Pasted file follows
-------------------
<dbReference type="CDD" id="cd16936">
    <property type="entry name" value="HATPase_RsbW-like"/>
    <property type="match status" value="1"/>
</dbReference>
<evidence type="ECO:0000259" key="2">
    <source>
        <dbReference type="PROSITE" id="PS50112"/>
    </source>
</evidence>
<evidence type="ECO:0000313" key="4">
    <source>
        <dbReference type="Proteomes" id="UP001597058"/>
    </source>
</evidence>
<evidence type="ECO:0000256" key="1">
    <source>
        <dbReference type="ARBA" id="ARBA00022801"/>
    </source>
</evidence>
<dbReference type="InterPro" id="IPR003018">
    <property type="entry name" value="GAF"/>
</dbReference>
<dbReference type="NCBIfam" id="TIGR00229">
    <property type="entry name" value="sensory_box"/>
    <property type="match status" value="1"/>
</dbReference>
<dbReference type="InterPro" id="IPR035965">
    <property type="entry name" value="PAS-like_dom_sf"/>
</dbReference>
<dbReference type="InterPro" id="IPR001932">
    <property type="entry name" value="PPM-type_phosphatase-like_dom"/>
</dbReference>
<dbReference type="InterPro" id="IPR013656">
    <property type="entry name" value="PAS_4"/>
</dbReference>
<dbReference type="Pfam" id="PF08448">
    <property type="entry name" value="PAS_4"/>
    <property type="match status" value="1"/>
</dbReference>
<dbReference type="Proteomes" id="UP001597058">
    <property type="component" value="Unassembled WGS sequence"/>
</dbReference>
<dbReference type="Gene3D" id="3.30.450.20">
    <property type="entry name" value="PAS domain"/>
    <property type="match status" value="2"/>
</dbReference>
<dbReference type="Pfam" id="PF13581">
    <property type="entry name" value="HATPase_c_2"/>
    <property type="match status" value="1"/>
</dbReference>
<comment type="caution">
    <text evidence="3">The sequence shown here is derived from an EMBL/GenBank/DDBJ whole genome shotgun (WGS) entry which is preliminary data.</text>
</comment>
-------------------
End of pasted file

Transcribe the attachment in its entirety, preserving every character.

<dbReference type="CDD" id="cd16936">
    <property type="entry name" value="HATPase_RsbW-like"/>
    <property type="match status" value="1"/>
</dbReference>
<evidence type="ECO:0000259" key="2">
    <source>
        <dbReference type="PROSITE" id="PS50112"/>
    </source>
</evidence>
<evidence type="ECO:0000313" key="4">
    <source>
        <dbReference type="Proteomes" id="UP001597058"/>
    </source>
</evidence>
<evidence type="ECO:0000256" key="1">
    <source>
        <dbReference type="ARBA" id="ARBA00022801"/>
    </source>
</evidence>
<dbReference type="InterPro" id="IPR003018">
    <property type="entry name" value="GAF"/>
</dbReference>
<dbReference type="NCBIfam" id="TIGR00229">
    <property type="entry name" value="sensory_box"/>
    <property type="match status" value="1"/>
</dbReference>
<dbReference type="InterPro" id="IPR035965">
    <property type="entry name" value="PAS-like_dom_sf"/>
</dbReference>
<dbReference type="InterPro" id="IPR001932">
    <property type="entry name" value="PPM-type_phosphatase-like_dom"/>
</dbReference>
<dbReference type="InterPro" id="IPR013656">
    <property type="entry name" value="PAS_4"/>
</dbReference>
<dbReference type="Pfam" id="PF08448">
    <property type="entry name" value="PAS_4"/>
    <property type="match status" value="1"/>
</dbReference>
<dbReference type="Proteomes" id="UP001597058">
    <property type="component" value="Unassembled WGS sequence"/>
</dbReference>
<dbReference type="Gene3D" id="3.30.450.20">
    <property type="entry name" value="PAS domain"/>
    <property type="match status" value="2"/>
</dbReference>
<dbReference type="Pfam" id="PF13581">
    <property type="entry name" value="HATPase_c_2"/>
    <property type="match status" value="1"/>
</dbReference>
<comment type="caution">
    <text evidence="3">The sequence shown here is derived from an EMBL/GenBank/DDBJ whole genome shotgun (WGS) entry which is preliminary data.</text>
</comment>